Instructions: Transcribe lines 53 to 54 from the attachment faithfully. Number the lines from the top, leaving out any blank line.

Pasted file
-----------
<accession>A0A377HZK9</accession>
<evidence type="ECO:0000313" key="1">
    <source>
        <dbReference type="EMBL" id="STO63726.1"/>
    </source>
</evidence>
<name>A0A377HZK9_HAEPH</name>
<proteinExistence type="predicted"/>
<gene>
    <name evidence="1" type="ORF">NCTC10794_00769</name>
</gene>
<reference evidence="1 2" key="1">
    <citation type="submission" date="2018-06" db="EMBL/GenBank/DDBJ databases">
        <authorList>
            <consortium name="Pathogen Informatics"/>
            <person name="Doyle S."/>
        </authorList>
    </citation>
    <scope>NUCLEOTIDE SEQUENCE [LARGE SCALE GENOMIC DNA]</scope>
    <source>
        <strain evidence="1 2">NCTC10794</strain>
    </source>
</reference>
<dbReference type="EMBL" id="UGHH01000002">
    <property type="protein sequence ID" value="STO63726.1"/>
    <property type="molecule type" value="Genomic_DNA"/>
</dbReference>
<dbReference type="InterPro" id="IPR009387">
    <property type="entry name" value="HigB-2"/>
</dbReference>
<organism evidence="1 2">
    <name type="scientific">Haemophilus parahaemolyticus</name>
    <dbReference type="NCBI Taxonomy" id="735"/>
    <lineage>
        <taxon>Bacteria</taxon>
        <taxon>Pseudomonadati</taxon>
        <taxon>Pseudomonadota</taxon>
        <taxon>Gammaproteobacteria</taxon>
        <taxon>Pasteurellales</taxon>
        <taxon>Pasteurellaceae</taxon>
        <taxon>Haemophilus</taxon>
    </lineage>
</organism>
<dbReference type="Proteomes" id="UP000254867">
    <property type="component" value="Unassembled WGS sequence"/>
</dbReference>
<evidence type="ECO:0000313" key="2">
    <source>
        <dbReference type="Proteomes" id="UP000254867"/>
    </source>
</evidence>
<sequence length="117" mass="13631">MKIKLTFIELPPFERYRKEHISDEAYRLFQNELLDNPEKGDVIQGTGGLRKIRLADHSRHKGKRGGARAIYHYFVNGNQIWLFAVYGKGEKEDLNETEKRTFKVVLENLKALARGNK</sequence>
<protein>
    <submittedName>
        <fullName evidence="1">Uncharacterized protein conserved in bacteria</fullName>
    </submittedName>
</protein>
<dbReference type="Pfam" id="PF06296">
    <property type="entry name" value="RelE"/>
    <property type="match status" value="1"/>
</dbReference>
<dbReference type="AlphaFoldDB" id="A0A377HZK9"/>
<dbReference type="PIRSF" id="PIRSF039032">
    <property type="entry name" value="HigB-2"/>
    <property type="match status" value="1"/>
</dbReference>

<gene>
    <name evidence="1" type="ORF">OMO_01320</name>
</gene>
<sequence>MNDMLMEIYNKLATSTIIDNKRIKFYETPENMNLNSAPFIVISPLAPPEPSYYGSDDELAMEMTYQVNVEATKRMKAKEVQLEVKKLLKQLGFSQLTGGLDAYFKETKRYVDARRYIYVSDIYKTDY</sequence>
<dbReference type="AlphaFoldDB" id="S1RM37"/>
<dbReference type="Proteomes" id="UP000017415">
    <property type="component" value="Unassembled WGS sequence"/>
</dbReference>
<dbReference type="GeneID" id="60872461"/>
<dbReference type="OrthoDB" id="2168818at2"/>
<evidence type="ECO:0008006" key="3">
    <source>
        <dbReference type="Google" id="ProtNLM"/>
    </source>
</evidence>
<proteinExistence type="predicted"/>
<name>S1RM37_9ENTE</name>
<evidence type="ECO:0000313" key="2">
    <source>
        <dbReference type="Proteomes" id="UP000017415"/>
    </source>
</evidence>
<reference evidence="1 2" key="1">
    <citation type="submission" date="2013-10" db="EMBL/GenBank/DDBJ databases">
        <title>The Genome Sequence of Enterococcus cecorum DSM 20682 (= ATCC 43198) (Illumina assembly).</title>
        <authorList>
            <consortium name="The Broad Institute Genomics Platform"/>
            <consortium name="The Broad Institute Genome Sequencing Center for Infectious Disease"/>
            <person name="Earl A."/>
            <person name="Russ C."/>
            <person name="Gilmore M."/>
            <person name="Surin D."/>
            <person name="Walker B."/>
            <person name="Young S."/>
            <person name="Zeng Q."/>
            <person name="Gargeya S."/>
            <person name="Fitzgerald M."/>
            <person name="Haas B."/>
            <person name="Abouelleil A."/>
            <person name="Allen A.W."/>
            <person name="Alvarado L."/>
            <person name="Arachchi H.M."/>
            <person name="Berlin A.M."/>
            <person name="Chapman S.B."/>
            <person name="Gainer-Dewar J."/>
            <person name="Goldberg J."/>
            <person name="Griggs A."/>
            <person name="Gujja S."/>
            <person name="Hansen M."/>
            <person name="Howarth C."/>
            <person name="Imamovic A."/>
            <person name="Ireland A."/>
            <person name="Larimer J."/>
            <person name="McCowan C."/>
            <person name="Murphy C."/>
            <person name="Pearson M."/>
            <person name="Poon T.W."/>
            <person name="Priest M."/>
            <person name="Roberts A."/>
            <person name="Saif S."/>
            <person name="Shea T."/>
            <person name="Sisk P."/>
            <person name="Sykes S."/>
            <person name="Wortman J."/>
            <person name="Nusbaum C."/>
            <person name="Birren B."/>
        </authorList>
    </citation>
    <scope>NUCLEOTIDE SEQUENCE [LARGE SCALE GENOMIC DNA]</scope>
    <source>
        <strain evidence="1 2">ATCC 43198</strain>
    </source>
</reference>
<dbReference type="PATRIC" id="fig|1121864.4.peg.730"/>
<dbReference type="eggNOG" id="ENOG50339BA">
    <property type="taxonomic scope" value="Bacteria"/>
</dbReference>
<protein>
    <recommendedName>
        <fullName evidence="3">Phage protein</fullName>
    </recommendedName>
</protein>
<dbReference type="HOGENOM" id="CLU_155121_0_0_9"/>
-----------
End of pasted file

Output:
<protein>
    <submittedName>